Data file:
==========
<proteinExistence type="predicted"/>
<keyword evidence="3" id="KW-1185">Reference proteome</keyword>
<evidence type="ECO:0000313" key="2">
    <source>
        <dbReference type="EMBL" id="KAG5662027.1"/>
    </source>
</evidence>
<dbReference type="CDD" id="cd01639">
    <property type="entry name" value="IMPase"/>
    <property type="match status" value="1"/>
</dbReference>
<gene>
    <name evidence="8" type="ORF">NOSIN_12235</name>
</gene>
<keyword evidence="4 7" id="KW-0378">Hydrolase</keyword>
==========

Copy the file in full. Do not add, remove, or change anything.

<proteinExistence type="predicted"/>
<keyword evidence="3" id="KW-1185">Reference proteome</keyword>
<evidence type="ECO:0000313" key="2">
    <source>
        <dbReference type="EMBL" id="KAG5662027.1"/>
    </source>
</evidence>
<dbReference type="CDD" id="cd01639">
    <property type="entry name" value="IMPase"/>
    <property type="match status" value="1"/>
</dbReference>
<gene>
    <name evidence="8" type="ORF">NOSIN_12235</name>
</gene>
<keyword evidence="4 7" id="KW-0378">Hydrolase</keyword>